"Freedom within a community of caring. That's the American Dream.

"It's definitely true that the United States is flawed and there have been terrible things that have been done in this country. Slavery and the continued discrimination that African-Americans face here today is wrong. The mistreatment of Native Americans is a horrible blot on our country's history. During the Second World War, Japanese Americans were placed in internment camps for no reason, even as many of their sons were fighting and dying in the war. We are horribly materialistic and our wealth seems to make us insensitive to the needs of the poor within our own country and in the rest of the world. We've desecrated the environment.

"But when we're at our best, it's when we're living out the American Dream. We're letting each other enjoy the freedom this country was founded to bring and we're caring for each other.

"I think that the American Dream is best summarized by the poem inscribed on the Statue of Liberty in New York Harbor. Written by Emma Lazarus, it says nothing about money or possessions:

Not like the brazen giant of Greek fame,
With conquering limbs astride from land to land;
Here at our sea-washed, sunset gates shall stand
A mighty woman with a torch, whose flame
Is the imprisoned lightning, and her name
Mother of Exiles. From her beacon-hand
Glows world-wide welcome; her mild eyes command
The air-bridged harbor that twin cities frame.

'Keep, ancient lands, your storied pomp!' cries she
With silent lips, 'Give me your tired, your poor,
'Your huddled masses yearning to be free,
'The wretched refuse of your teeming shore.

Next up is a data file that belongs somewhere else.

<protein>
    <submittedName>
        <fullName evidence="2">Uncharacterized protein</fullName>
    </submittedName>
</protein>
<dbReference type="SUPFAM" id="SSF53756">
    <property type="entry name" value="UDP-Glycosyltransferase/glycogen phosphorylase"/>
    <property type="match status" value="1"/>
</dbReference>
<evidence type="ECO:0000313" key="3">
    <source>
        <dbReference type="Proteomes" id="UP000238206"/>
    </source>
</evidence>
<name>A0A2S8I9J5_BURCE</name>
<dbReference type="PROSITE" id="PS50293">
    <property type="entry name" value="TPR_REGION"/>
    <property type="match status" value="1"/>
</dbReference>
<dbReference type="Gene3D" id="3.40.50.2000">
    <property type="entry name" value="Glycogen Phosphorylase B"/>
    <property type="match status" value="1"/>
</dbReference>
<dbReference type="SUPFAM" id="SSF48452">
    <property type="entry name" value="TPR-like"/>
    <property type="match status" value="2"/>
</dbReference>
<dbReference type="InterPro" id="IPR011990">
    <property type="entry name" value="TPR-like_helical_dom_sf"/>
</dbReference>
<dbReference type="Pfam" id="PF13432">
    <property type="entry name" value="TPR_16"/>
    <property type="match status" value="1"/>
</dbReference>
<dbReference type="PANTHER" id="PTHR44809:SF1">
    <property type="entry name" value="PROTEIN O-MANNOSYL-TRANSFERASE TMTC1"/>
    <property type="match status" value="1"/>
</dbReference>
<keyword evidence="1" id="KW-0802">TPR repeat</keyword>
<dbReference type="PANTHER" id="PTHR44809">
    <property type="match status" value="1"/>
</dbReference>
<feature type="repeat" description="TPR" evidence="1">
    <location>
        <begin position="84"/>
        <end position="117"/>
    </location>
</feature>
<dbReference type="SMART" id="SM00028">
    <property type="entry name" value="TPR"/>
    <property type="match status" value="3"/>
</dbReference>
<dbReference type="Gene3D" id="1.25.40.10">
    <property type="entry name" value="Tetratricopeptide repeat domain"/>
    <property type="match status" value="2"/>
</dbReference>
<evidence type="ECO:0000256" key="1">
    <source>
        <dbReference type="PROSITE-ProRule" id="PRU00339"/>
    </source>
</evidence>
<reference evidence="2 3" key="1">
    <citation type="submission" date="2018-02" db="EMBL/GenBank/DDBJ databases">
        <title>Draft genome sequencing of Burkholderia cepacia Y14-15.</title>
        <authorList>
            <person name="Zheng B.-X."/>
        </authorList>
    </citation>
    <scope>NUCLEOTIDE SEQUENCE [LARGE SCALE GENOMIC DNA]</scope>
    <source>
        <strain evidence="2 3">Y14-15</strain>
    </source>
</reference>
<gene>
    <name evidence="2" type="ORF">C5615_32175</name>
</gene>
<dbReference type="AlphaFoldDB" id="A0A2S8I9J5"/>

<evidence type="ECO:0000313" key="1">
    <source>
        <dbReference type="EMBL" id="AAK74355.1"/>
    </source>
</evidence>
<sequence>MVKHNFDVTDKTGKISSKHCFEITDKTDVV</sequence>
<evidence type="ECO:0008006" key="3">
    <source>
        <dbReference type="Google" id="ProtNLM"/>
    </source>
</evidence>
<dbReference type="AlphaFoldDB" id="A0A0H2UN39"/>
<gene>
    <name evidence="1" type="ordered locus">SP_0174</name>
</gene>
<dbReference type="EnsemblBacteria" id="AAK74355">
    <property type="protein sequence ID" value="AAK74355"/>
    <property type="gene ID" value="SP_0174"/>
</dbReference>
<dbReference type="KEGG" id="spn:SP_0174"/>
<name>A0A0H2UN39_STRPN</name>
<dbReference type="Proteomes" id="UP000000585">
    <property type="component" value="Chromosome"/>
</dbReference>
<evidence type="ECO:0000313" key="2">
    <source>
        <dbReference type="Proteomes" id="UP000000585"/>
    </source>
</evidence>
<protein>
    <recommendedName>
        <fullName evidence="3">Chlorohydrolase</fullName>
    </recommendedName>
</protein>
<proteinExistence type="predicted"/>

'Send these, the homeless, the tempest-tossed to me,
'I lift my lamp beside the golden door!'"

Obviously, Sarah's question was important to me. I'd very much like to see an end brought to our materialistic interpretation of the American Dream. I'd like to see it replaced by the dream of a society--and a world--in which every person is free to be all that God made them to be and where every person is committed to helping others fulfill that same destiny.

There is so much more to being human than how much stuff we possess. Time and again, I hear the penetrating question of Jesus Christ, "What does it profit them if they gain the whole, but lose...themselves?" We can have fat wallets and empty lives.

Through my forty-six years [now fifty-three!] on this planet, I've come to believe that the only way we can have a society characterized by freedom within a community of caring is if all of us turn to Jesus Christ, God-in-the-flesh. Jesus gives us the right relationships with God and neighbor we all need just to live good lives on this earth, not to mention in eternity.

But, lest you think I feel bleak, know this: I wake up with enthusiasm each morning because I can't wait to share Jesus Christ with more people. Jesus can change this world one person at a time! And I'm out to let everybody know that.

I'm not perfect. Far from it! But when I turn my life to Jesus Christ, I find that He gives me the confidence and security I need to be who God made me to be. He also gives me the confidence and security to let others be who God made them to be.

The surest route to the real American Dream--freedom in a community of caring--is through Jesus Christ. I hope you'll join me in following Him.

It doesn't surprise me...

that so many children are ignorant of Martin Luther King, Jr. and the Civil Rights movement. A recent survey indicates that a huge percentage of students think that King was fighting against slavery.

Much of what passes for Social Studies Education today is a joke, superficial topical surveys. Few parents attempt to pass on any appreciation of this country's or the world's past to their kids. (I'm grateful that my own parents did have this commitment, for example first taking me to Washington, D.C. when I was five years old, a trip I still recall vividly, forty-eight years later.)